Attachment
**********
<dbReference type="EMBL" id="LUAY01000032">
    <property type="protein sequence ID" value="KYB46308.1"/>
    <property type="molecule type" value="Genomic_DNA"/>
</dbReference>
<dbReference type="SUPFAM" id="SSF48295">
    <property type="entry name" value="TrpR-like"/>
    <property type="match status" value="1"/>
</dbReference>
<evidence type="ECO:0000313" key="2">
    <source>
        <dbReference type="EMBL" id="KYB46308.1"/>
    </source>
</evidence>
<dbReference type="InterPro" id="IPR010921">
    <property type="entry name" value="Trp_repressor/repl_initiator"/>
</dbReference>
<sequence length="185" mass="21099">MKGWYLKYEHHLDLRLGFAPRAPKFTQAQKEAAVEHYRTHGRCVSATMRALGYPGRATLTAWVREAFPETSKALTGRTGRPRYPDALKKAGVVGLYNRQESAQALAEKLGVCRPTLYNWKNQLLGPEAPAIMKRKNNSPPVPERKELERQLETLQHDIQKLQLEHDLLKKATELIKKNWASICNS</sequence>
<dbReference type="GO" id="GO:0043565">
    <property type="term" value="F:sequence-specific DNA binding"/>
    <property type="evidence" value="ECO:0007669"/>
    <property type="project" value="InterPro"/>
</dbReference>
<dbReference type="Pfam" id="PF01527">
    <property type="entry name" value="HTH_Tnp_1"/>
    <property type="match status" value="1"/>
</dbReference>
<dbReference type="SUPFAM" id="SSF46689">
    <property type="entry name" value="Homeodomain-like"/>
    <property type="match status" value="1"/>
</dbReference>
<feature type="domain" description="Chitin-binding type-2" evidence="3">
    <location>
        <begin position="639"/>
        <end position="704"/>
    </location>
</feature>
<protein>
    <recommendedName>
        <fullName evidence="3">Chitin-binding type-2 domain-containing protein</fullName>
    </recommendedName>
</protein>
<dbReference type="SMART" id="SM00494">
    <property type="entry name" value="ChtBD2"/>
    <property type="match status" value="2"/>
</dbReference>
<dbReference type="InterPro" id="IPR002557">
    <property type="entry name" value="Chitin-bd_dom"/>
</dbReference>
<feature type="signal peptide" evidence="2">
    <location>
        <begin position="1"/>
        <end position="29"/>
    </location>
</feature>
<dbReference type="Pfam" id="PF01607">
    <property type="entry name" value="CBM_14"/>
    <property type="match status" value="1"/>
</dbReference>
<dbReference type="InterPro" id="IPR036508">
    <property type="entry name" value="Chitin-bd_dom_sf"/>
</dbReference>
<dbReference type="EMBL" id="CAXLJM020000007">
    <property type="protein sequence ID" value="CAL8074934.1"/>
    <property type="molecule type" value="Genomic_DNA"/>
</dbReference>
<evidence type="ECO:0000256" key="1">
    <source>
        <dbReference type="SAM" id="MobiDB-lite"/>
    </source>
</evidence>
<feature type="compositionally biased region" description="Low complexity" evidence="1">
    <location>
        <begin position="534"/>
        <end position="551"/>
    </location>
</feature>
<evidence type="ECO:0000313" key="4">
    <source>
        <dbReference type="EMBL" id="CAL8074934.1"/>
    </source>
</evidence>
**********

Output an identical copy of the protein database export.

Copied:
<dbReference type="EMBL" id="LUAY01000032">
    <property type="protein sequence ID" value="KYB46308.1"/>
    <property type="molecule type" value="Genomic_DNA"/>
</dbReference>
<dbReference type="SUPFAM" id="SSF48295">
    <property type="entry name" value="TrpR-like"/>
    <property type="match status" value="1"/>
</dbReference>
<evidence type="ECO:0000313" key="2">
    <source>
        <dbReference type="EMBL" id="KYB46308.1"/>
    </source>
</evidence>
<dbReference type="InterPro" id="IPR010921">
    <property type="entry name" value="Trp_repressor/repl_initiator"/>
</dbReference>
<sequence length="185" mass="21099">MKGWYLKYEHHLDLRLGFAPRAPKFTQAQKEAAVEHYRTHGRCVSATMRALGYPGRATLTAWVREAFPETSKALTGRTGRPRYPDALKKAGVVGLYNRQESAQALAEKLGVCRPTLYNWKNQLLGPEAPAIMKRKNNSPPVPERKELERQLETLQHDIQKLQLEHDLLKKATELIKKNWASICNS</sequence>
<dbReference type="GO" id="GO:0043565">
    <property type="term" value="F:sequence-specific DNA binding"/>
    <property type="evidence" value="ECO:0007669"/>
    <property type="project" value="InterPro"/>
</dbReference>
<dbReference type="Pfam" id="PF01527">
    <property type="entry name" value="HTH_Tnp_1"/>
    <property type="match status" value="1"/>
</dbReference>
<dbReference type="SUPFAM" id="SSF46689">
    <property type="entry name" value="Homeodomain-like"/>
    <property type="match status" value="1"/>
</dbReference>
<feature type="domain" description="Chitin-binding type-2" evidence="3">
    <location>
        <begin position="639"/>
        <end position="704"/>
    </location>
</feature>
<protein>
    <recommendedName>
        <fullName evidence="3">Chitin-binding type-2 domain-containing protein</fullName>
    </recommendedName>
</protein>
<dbReference type="SMART" id="SM00494">
    <property type="entry name" value="ChtBD2"/>
    <property type="match status" value="2"/>
</dbReference>
<dbReference type="InterPro" id="IPR002557">
    <property type="entry name" value="Chitin-bd_dom"/>
</dbReference>
<feature type="signal peptide" evidence="2">
    <location>
        <begin position="1"/>
        <end position="29"/>
    </location>
</feature>
<dbReference type="Pfam" id="PF01607">
    <property type="entry name" value="CBM_14"/>
    <property type="match status" value="1"/>
</dbReference>
<dbReference type="InterPro" id="IPR036508">
    <property type="entry name" value="Chitin-bd_dom_sf"/>
</dbReference>
<dbReference type="EMBL" id="CAXLJM020000007">
    <property type="protein sequence ID" value="CAL8074934.1"/>
    <property type="molecule type" value="Genomic_DNA"/>
</dbReference>
<evidence type="ECO:0000256" key="1">
    <source>
        <dbReference type="SAM" id="MobiDB-lite"/>
    </source>
</evidence>
<feature type="compositionally biased region" description="Low complexity" evidence="1">
    <location>
        <begin position="534"/>
        <end position="551"/>
    </location>
</feature>
<evidence type="ECO:0000313" key="4">
    <source>
        <dbReference type="EMBL" id="CAL8074934.1"/>
    </source>
</evidence>